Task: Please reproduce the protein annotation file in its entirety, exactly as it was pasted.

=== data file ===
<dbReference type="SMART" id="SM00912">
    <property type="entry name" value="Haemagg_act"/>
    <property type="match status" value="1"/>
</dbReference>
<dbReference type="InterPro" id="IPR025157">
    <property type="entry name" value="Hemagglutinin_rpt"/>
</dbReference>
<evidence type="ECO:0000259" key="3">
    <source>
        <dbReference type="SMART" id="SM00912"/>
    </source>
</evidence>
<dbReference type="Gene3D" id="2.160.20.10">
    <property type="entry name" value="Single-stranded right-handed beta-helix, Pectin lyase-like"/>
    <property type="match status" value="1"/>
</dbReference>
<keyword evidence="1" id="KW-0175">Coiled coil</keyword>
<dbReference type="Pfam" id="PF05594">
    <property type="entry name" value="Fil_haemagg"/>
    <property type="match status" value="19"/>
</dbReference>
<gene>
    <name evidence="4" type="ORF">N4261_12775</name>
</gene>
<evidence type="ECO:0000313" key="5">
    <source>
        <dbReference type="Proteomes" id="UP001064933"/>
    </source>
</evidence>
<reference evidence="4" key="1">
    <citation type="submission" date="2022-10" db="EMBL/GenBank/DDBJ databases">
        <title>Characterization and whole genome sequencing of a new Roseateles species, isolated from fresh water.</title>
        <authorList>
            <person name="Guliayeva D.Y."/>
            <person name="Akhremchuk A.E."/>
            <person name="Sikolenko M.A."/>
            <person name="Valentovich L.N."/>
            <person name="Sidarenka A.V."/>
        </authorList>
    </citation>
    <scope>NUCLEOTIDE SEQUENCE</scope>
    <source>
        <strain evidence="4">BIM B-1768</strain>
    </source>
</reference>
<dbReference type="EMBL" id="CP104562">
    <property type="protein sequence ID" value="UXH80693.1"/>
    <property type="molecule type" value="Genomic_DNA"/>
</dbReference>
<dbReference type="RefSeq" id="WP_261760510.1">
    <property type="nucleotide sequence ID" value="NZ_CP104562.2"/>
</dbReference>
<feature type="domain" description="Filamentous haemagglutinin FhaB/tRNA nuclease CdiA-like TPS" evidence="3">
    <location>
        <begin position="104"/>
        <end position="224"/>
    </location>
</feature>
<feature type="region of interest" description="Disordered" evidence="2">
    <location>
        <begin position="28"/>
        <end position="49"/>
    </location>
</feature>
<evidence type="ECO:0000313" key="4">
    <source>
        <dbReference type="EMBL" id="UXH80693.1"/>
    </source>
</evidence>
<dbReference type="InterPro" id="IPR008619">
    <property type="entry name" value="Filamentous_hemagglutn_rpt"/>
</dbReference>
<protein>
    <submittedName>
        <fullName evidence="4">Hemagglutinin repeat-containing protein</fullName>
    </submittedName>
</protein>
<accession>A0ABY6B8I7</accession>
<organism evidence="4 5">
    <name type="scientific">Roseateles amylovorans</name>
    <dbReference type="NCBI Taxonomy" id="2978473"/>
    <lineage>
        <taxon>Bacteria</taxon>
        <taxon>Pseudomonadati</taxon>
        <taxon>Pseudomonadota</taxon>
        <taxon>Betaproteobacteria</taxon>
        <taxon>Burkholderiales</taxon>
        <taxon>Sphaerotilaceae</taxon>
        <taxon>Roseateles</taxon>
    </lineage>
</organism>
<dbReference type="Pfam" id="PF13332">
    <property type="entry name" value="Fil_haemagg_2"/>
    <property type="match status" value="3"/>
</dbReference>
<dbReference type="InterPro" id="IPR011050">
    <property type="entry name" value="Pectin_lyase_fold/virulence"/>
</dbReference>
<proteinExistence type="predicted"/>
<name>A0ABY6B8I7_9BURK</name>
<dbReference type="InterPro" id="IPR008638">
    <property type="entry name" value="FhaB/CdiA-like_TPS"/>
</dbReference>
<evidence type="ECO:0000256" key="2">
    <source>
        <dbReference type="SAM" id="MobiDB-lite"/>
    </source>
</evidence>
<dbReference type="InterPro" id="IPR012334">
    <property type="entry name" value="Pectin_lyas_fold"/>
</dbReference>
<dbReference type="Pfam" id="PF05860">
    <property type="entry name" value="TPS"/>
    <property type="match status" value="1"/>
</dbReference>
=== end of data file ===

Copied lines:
<dbReference type="SMART" id="SM00912">
    <property type="entry name" value="Haemagg_act"/>
    <property type="match status" value="1"/>
</dbReference>
<dbReference type="InterPro" id="IPR025157">
    <property type="entry name" value="Hemagglutinin_rpt"/>
</dbReference>
<evidence type="ECO:0000259" key="3">
    <source>
        <dbReference type="SMART" id="SM00912"/>
    </source>
</evidence>
<dbReference type="Gene3D" id="2.160.20.10">
    <property type="entry name" value="Single-stranded right-handed beta-helix, Pectin lyase-like"/>
    <property type="match status" value="1"/>
</dbReference>
<keyword evidence="1" id="KW-0175">Coiled coil</keyword>
<dbReference type="Pfam" id="PF05594">
    <property type="entry name" value="Fil_haemagg"/>
    <property type="match status" value="19"/>
</dbReference>
<gene>
    <name evidence="4" type="ORF">N4261_12775</name>
</gene>
<evidence type="ECO:0000313" key="5">
    <source>
        <dbReference type="Proteomes" id="UP001064933"/>
    </source>
</evidence>
<reference evidence="4" key="1">
    <citation type="submission" date="2022-10" db="EMBL/GenBank/DDBJ databases">
        <title>Characterization and whole genome sequencing of a new Roseateles species, isolated from fresh water.</title>
        <authorList>
            <person name="Guliayeva D.Y."/>
            <person name="Akhremchuk A.E."/>
            <person name="Sikolenko M.A."/>
            <person name="Valentovich L.N."/>
            <person name="Sidarenka A.V."/>
        </authorList>
    </citation>
    <scope>NUCLEOTIDE SEQUENCE</scope>
    <source>
        <strain evidence="4">BIM B-1768</strain>
    </source>
</reference>
<dbReference type="EMBL" id="CP104562">
    <property type="protein sequence ID" value="UXH80693.1"/>
    <property type="molecule type" value="Genomic_DNA"/>
</dbReference>
<dbReference type="RefSeq" id="WP_261760510.1">
    <property type="nucleotide sequence ID" value="NZ_CP104562.2"/>
</dbReference>
<feature type="domain" description="Filamentous haemagglutinin FhaB/tRNA nuclease CdiA-like TPS" evidence="3">
    <location>
        <begin position="104"/>
        <end position="224"/>
    </location>
</feature>
<feature type="region of interest" description="Disordered" evidence="2">
    <location>
        <begin position="28"/>
        <end position="49"/>
    </location>
</feature>
<evidence type="ECO:0000313" key="4">
    <source>
        <dbReference type="EMBL" id="UXH80693.1"/>
    </source>
</evidence>
<dbReference type="InterPro" id="IPR008619">
    <property type="entry name" value="Filamentous_hemagglutn_rpt"/>
</dbReference>
<protein>
    <submittedName>
        <fullName evidence="4">Hemagglutinin repeat-containing protein</fullName>
    </submittedName>
</protein>
<accession>A0ABY6B8I7</accession>
<organism evidence="4 5">
    <name type="scientific">Roseateles amylovorans</name>
    <dbReference type="NCBI Taxonomy" id="2978473"/>
    <lineage>
        <taxon>Bacteria</taxon>
        <taxon>Pseudomonadati</taxon>
        <taxon>Pseudomonadota</taxon>
        <taxon>Betaproteobacteria</taxon>
        <taxon>Burkholderiales</taxon>
        <taxon>Sphaerotilaceae</taxon>
        <taxon>Roseateles</taxon>
    </lineage>
</organism>
<dbReference type="Pfam" id="PF13332">
    <property type="entry name" value="Fil_haemagg_2"/>
    <property type="match status" value="3"/>
</dbReference>
<dbReference type="InterPro" id="IPR011050">
    <property type="entry name" value="Pectin_lyase_fold/virulence"/>
</dbReference>
<proteinExistence type="predicted"/>
<name>A0ABY6B8I7_9BURK</name>
<dbReference type="InterPro" id="IPR008638">
    <property type="entry name" value="FhaB/CdiA-like_TPS"/>
</dbReference>
<evidence type="ECO:0000256" key="2">
    <source>
        <dbReference type="SAM" id="MobiDB-lite"/>
    </source>
</evidence>
<dbReference type="InterPro" id="IPR012334">
    <property type="entry name" value="Pectin_lyas_fold"/>
</dbReference>
<dbReference type="Pfam" id="PF05860">
    <property type="entry name" value="TPS"/>
    <property type="match status" value="1"/>
</dbReference>